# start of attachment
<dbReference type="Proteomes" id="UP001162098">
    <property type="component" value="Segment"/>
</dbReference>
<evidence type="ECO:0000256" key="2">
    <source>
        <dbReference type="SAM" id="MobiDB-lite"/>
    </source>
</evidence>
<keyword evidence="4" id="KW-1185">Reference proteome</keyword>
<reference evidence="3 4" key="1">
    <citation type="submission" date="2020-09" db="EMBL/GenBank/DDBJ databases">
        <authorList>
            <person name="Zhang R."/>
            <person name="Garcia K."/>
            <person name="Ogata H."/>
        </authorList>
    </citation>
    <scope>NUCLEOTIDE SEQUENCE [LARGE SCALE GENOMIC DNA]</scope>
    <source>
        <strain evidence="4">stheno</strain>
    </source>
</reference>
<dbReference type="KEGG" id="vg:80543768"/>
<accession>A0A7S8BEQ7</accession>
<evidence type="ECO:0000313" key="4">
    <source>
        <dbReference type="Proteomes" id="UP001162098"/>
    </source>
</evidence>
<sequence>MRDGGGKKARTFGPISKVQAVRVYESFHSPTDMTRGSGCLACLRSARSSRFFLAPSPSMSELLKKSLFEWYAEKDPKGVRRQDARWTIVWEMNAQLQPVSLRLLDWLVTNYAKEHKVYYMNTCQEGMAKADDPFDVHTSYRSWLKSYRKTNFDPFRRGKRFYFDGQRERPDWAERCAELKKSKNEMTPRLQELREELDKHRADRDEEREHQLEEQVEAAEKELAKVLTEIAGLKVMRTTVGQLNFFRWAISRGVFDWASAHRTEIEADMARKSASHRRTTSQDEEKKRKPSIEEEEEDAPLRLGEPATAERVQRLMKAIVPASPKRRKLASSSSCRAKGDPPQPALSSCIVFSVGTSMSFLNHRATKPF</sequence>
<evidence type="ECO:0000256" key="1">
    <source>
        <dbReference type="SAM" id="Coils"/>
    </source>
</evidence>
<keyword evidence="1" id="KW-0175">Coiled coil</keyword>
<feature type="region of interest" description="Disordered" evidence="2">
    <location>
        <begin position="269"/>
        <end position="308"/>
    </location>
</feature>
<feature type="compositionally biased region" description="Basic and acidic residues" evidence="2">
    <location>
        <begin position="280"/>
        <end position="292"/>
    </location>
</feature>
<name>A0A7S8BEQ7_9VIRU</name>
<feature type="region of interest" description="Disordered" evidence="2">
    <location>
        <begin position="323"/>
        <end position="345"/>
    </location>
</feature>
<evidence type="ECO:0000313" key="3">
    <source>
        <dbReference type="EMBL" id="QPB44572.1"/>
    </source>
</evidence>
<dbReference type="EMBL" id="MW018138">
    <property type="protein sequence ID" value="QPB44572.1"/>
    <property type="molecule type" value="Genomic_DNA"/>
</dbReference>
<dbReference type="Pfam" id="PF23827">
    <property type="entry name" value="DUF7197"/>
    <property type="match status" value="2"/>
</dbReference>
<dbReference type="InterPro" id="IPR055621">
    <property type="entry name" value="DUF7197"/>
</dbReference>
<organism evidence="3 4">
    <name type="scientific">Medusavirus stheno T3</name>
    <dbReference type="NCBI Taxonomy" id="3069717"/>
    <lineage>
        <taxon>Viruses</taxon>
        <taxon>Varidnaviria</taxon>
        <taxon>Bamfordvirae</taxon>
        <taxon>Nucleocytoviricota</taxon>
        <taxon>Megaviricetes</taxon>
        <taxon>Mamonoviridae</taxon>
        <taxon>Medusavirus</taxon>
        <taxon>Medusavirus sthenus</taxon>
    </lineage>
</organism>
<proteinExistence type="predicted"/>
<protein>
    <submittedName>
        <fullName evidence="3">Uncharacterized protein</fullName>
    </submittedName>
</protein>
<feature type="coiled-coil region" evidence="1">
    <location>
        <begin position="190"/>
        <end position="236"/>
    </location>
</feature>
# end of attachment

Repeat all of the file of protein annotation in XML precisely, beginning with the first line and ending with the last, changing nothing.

<dbReference type="Proteomes" id="UP001162098">
    <property type="component" value="Segment"/>
</dbReference>
<evidence type="ECO:0000256" key="2">
    <source>
        <dbReference type="SAM" id="MobiDB-lite"/>
    </source>
</evidence>
<keyword evidence="4" id="KW-1185">Reference proteome</keyword>
<reference evidence="3 4" key="1">
    <citation type="submission" date="2020-09" db="EMBL/GenBank/DDBJ databases">
        <authorList>
            <person name="Zhang R."/>
            <person name="Garcia K."/>
            <person name="Ogata H."/>
        </authorList>
    </citation>
    <scope>NUCLEOTIDE SEQUENCE [LARGE SCALE GENOMIC DNA]</scope>
    <source>
        <strain evidence="4">stheno</strain>
    </source>
</reference>
<dbReference type="KEGG" id="vg:80543768"/>
<accession>A0A7S8BEQ7</accession>
<evidence type="ECO:0000313" key="4">
    <source>
        <dbReference type="Proteomes" id="UP001162098"/>
    </source>
</evidence>
<sequence>MRDGGGKKARTFGPISKVQAVRVYESFHSPTDMTRGSGCLACLRSARSSRFFLAPSPSMSELLKKSLFEWYAEKDPKGVRRQDARWTIVWEMNAQLQPVSLRLLDWLVTNYAKEHKVYYMNTCQEGMAKADDPFDVHTSYRSWLKSYRKTNFDPFRRGKRFYFDGQRERPDWAERCAELKKSKNEMTPRLQELREELDKHRADRDEEREHQLEEQVEAAEKELAKVLTEIAGLKVMRTTVGQLNFFRWAISRGVFDWASAHRTEIEADMARKSASHRRTTSQDEEKKRKPSIEEEEEDAPLRLGEPATAERVQRLMKAIVPASPKRRKLASSSSCRAKGDPPQPALSSCIVFSVGTSMSFLNHRATKPF</sequence>
<evidence type="ECO:0000256" key="1">
    <source>
        <dbReference type="SAM" id="Coils"/>
    </source>
</evidence>
<keyword evidence="1" id="KW-0175">Coiled coil</keyword>
<feature type="region of interest" description="Disordered" evidence="2">
    <location>
        <begin position="269"/>
        <end position="308"/>
    </location>
</feature>
<feature type="compositionally biased region" description="Basic and acidic residues" evidence="2">
    <location>
        <begin position="280"/>
        <end position="292"/>
    </location>
</feature>
<name>A0A7S8BEQ7_9VIRU</name>
<feature type="region of interest" description="Disordered" evidence="2">
    <location>
        <begin position="323"/>
        <end position="345"/>
    </location>
</feature>
<evidence type="ECO:0000313" key="3">
    <source>
        <dbReference type="EMBL" id="QPB44572.1"/>
    </source>
</evidence>
<dbReference type="EMBL" id="MW018138">
    <property type="protein sequence ID" value="QPB44572.1"/>
    <property type="molecule type" value="Genomic_DNA"/>
</dbReference>
<dbReference type="Pfam" id="PF23827">
    <property type="entry name" value="DUF7197"/>
    <property type="match status" value="2"/>
</dbReference>
<dbReference type="InterPro" id="IPR055621">
    <property type="entry name" value="DUF7197"/>
</dbReference>
<organism evidence="3 4">
    <name type="scientific">Medusavirus stheno T3</name>
    <dbReference type="NCBI Taxonomy" id="3069717"/>
    <lineage>
        <taxon>Viruses</taxon>
        <taxon>Varidnaviria</taxon>
        <taxon>Bamfordvirae</taxon>
        <taxon>Nucleocytoviricota</taxon>
        <taxon>Megaviricetes</taxon>
        <taxon>Mamonoviridae</taxon>
        <taxon>Medusavirus</taxon>
        <taxon>Medusavirus sthenus</taxon>
    </lineage>
</organism>
<proteinExistence type="predicted"/>
<protein>
    <submittedName>
        <fullName evidence="3">Uncharacterized protein</fullName>
    </submittedName>
</protein>
<feature type="coiled-coil region" evidence="1">
    <location>
        <begin position="190"/>
        <end position="236"/>
    </location>
</feature>